to be due to the programs instability and lack of updated facilities and difficulty
in finding credentialed teachers," Yazzie said.

When Head Start was suspended in 2006, about 3,600 students were enrolled in centers
and home base programs throughout the Navajo Nation.

However, another factor plagued the Navajo Head Start. The federal government
threatened to cut Navajo Head Start's funding in half from $27 million a year to
just below $15 million a year. Then came news of the program being possibly
terminated due to non-compliance in correcting issues.

"I had to use my political connections to meet with high ranking federal officials
to keep the program afloat," President Shelly said.

President Shelly met with U.S. Senators and Representatives and told them that Head
Start didn't consult with the Navajo Nation on a government-to-government basis.
This consultation is required considering that the Navajo Nation has unique
differences from other large programs across the United States.

"The Navajo Nation has very little infrastructure and very minimal health
resources," said President Shelly. All of these issues affect the Navajo Head Start

The Office of Head Start Director Yvette Sanchez-Fuentes conducted a sight visit in
December and agreed to allow the Navajo Nation three to five years to revamp Head
Start in order to meet the more than 2,800 regulations.

"We have come a long ways since November of last year, but we aren't out of the
woods yet. We still have a lot of work to do to make this program successful. I hope
everyone gets on board for the changes we must make to keep this program on the
Navajo Nation," President Shelly added.

The Head Start program received a letter in mid-August from the Office of Head Start
confirming that they will receive $26.8 million for fiscal year 2013 to run the

development of Grand Canyon Escalade project

Resources and Development Committee listens to
Bodaway/Gap Chapter group supporting development of Grand Canyon Escalade project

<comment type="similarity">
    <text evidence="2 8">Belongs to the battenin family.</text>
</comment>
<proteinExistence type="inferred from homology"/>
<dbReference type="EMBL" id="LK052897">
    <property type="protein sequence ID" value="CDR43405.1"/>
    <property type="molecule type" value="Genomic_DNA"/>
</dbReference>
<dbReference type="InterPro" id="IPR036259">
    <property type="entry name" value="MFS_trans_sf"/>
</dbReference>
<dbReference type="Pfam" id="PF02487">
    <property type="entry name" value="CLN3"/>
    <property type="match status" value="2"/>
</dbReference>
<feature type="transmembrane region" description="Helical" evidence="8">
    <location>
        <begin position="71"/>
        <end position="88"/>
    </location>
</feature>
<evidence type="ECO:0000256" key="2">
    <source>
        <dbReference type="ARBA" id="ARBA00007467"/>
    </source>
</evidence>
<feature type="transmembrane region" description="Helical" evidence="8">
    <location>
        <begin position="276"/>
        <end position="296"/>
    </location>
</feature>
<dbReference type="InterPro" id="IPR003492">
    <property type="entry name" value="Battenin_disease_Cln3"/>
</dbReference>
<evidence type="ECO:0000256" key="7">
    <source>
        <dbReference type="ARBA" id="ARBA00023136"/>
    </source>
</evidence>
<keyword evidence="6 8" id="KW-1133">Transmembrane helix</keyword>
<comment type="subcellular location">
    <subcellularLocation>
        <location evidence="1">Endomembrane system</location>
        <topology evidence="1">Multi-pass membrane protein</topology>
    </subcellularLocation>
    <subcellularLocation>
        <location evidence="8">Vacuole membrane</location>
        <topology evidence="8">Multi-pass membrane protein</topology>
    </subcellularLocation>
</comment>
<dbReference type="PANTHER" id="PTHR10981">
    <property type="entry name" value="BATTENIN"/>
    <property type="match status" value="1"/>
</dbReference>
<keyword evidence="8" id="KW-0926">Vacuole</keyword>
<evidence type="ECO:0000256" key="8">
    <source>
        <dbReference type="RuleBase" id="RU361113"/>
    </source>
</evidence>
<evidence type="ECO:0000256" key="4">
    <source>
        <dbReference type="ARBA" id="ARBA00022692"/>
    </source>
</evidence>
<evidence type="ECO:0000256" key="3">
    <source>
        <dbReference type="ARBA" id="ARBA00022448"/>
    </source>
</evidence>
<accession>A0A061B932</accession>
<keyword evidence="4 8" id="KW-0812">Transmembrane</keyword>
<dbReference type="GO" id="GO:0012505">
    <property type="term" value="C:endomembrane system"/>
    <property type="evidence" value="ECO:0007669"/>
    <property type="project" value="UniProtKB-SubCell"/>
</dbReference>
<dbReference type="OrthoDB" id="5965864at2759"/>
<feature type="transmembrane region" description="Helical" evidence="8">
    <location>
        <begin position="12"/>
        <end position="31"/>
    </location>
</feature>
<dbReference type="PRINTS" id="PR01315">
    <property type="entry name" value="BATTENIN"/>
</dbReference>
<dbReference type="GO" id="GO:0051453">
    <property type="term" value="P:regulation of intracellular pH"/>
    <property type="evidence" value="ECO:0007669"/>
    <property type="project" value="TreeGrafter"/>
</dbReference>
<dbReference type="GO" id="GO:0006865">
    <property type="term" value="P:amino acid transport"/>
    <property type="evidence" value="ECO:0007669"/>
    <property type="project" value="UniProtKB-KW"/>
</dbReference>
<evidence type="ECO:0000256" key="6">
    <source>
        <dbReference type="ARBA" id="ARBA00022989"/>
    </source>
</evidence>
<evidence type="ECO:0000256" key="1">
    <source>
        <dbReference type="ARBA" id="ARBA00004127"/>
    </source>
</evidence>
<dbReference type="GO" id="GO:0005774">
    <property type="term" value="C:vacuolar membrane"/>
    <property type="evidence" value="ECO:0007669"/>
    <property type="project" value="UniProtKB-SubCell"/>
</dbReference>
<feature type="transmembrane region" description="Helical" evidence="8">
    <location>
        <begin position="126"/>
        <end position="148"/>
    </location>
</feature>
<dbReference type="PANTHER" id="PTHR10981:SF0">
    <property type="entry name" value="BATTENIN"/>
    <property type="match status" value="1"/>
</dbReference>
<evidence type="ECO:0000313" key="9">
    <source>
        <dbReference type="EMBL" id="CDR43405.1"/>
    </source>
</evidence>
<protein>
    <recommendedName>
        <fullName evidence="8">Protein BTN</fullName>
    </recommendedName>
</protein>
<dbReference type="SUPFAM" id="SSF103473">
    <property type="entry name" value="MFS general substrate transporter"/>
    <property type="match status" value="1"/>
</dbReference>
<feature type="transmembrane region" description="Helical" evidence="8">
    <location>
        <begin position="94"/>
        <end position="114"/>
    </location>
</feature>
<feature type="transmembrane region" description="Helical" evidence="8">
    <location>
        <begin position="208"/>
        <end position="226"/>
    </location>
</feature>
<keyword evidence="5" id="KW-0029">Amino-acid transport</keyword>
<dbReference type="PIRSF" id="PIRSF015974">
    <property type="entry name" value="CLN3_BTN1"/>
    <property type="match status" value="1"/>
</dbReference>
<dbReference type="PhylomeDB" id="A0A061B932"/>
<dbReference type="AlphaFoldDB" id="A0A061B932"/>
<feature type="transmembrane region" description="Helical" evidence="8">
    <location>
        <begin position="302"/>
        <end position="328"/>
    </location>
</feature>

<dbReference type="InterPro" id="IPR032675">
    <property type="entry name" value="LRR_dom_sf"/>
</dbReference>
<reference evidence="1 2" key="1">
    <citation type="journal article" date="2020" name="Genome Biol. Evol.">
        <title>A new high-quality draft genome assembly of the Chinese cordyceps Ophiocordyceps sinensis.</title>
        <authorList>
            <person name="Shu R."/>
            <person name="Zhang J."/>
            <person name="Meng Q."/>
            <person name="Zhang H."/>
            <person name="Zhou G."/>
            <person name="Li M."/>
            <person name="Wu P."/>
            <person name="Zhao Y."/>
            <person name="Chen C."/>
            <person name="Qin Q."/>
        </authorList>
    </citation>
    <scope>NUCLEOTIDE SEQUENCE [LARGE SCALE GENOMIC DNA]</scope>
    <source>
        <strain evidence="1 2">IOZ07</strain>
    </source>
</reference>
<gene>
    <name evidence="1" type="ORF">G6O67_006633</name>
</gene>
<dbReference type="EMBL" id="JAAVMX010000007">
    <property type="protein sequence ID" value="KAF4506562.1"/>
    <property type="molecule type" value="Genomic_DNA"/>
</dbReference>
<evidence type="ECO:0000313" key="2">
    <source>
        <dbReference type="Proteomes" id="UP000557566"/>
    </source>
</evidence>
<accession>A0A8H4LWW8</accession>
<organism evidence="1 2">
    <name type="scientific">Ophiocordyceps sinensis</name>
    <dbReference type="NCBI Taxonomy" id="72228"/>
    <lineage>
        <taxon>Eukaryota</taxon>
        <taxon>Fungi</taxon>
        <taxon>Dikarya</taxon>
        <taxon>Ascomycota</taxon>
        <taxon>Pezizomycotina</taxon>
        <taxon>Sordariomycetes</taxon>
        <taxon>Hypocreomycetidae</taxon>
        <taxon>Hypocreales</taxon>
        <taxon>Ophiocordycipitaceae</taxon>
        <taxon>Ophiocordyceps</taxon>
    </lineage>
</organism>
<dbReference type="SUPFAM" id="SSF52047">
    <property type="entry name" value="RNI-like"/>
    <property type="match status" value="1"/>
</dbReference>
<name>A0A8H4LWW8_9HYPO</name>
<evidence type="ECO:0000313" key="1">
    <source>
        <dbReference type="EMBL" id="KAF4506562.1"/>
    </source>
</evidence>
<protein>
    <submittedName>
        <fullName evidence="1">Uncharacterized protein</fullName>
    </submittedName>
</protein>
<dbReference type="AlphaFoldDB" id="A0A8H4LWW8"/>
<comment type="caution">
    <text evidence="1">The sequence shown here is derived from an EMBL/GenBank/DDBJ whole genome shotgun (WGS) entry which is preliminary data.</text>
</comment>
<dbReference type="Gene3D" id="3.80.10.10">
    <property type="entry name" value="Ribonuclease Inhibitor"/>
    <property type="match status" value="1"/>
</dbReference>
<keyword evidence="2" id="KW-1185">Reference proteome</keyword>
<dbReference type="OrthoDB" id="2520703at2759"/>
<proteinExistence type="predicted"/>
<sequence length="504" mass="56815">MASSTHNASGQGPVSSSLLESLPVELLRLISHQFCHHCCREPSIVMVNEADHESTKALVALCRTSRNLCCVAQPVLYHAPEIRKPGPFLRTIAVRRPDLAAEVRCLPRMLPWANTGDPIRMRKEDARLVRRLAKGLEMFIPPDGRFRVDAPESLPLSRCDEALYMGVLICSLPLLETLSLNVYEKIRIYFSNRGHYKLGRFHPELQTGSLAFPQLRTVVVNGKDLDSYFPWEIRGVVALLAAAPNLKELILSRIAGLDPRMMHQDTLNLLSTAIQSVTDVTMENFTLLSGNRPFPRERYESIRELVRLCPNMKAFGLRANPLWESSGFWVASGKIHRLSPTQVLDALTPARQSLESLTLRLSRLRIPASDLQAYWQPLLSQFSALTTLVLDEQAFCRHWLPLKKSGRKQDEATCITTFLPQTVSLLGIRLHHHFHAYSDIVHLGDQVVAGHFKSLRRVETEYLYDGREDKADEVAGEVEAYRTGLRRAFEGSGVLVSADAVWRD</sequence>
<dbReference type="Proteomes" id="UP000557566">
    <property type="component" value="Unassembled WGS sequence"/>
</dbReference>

22nd NAVAJO NATION COUNCIL | Office of the Speaker
Jerome Clark | 928.637.5603<tel:928.637.5603>
Carmenlita Chief | 928.255.3428<tel:928.255.3428><>
September 20, 2012
Resources and Development Committee listens to Bodaway/Gap Chapter
group supporting development of Grand Canyon Escalade project
ST. MICHAELS, Ariz. - As a testament to fairness and equity, the Resources and
Development Committee listened to a presentation from developers and a group of
citizens from Bodaway/Gap Chapter touting the benefits of developing the proposed
Grand Canyon Escalade project.
Last month, the committee accepted a report from a separate group of citizens from
Bodaway/Gap Chapter that were in opposition to the project's construction, primarily
because of its proximity to the confluence of the Colorado and Little Colorado
Rivers, a sacred site used for prayer offerings.
Shortly after that report, Council Delegate Katherine Benally (Chilchinbeto,
Kayenta, Dennehotso) cited that it was only fair to hear what the projects
supporters had to say.
The presentation in support of the project's construction was led by Albert Hale,
former Arizona state senator and former Navajo Nation president, now a partner and
legal advisor with Confluence Partners', LLC, the developers behind the estimated
$200 million tourist destination project.
In his presentation, Hale identified project details, project economics, and its
current status, followed by an outline of what the next steps are for advancing the
The project site, which will be located west of Tuba City and southwest of
Bodaway/Gap, is designed to include hotel lodges, specialty retail stores, an RV
park, facilities for artists to vend their crafts, restaurants and cafes, a general
store, a cultural center and museum, and a tram station connected to gondalas that
will carry tourists down to a riverwalk near the bottom of the canyon.
According to plan details, the Confluence Partners will primarily develop and manage
the project under an operating and development agreement with the Navajo Nation.
The developers are responsible for raising the $120 million in private investment
funds that are needed to help pay for onsite construction activities.
The Navajo Nation, however, will be asked to contribute up to $60 million," said
Hale, "which will be used to construct roads and utilities to the site."
Hale argued that since the Nation is "obligated" to extend and improve roads and